Robert Tait
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/ 1 October 2007

No gay people in Iran?

When Mahmoud Ahmadinejad, Iran’s combative president, provoked his latest controversy in New York this week by asserting that there were no homosexuals in his country, he may have been indulging in sophistry or just plain wishful thinking. While Ahmadinejad may want to believe that his Islamic society is exclusively non-gay, it is a belief undermined by the paradox that transsexuality and sex changes are tolerated and encouraged under Iran’s theocratic system.

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/ 25 September 2007

‘Donkey economics’ damaging Ahmadinejad

Iranian President Mahmoud Ahmadinejad has suffered an embarrassing blow to his prestige after his own party attacked him for adopting a jocular tone towards inflation at a time of rampant price rises. The Islamic Revolution Devotees Society has added its voice to a rising chorus of economic discontent by warning the president that spiralling living costs are hurting the poor and undermining his stated goal of social justice.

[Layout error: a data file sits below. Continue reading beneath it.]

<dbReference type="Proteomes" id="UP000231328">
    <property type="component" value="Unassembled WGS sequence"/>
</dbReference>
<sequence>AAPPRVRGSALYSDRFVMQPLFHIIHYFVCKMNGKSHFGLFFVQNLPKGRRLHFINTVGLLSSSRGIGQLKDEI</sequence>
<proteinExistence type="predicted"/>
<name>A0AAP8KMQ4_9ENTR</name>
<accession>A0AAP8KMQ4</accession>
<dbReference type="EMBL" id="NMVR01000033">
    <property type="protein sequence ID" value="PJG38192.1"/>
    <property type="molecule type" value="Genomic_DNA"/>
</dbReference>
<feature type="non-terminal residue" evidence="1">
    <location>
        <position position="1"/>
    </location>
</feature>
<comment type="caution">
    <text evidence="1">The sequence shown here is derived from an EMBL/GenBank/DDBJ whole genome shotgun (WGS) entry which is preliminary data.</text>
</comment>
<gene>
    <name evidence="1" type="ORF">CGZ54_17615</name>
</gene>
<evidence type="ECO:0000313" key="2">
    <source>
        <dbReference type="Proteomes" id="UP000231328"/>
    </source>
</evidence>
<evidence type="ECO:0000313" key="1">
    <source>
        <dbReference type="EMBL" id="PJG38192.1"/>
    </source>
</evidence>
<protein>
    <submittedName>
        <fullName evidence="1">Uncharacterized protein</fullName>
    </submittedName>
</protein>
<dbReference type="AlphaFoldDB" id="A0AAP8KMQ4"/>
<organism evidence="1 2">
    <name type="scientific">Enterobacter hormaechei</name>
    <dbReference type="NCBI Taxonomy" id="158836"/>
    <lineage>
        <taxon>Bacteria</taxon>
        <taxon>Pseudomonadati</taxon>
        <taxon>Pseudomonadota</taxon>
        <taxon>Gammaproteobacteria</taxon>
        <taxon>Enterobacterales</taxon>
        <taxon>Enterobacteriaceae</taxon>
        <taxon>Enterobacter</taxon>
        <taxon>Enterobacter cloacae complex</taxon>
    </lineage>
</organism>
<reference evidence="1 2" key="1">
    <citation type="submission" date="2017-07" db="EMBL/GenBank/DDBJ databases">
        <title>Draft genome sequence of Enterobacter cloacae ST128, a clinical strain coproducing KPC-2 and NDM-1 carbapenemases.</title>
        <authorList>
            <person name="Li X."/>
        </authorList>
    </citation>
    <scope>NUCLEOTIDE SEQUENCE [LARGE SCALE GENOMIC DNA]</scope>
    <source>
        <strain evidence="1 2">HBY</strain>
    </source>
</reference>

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/ 3 September 2007

Iran gives barbers the chop

Police in Tehran have closed two dozen barbers and hairdressers in a fortnight in the latest phase of a ”morals” crackdown aimed at enforcing Islamic dress codes among young Iranians. The businesses were shut after being identified as purveyors of decadent ”Western” culture.

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/ 12 June 2007

Ahmadinejad’s ‘gift to his pals’

Iran’s financial system suffered a fresh jolt last month with panic selling on the stock market after the president, Mahmoud Ahmadinejad, abruptly ordered banks to cut interest rates sharply, despite surging inflation. The order, which Ahmadinejad issued by telephone during a visit to Belarus and which flew in the face of expert advice, has triggered warnings of a financial crisis.

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/ 11 June 2007

Iran: minister’s alternative to pre-marital sex

Iran’s interior minister has challenged a social taboo by urging the revival of the ancient Shia practice of temporary marriage to give young people easier legitimate access to sex. Moustafa Pourmohammadi, the minister, said the tradition, known as sigheh, should be promoted to offset a trend towards later marriage, which he said was depriving Iran’s youth of sexual fulfilment.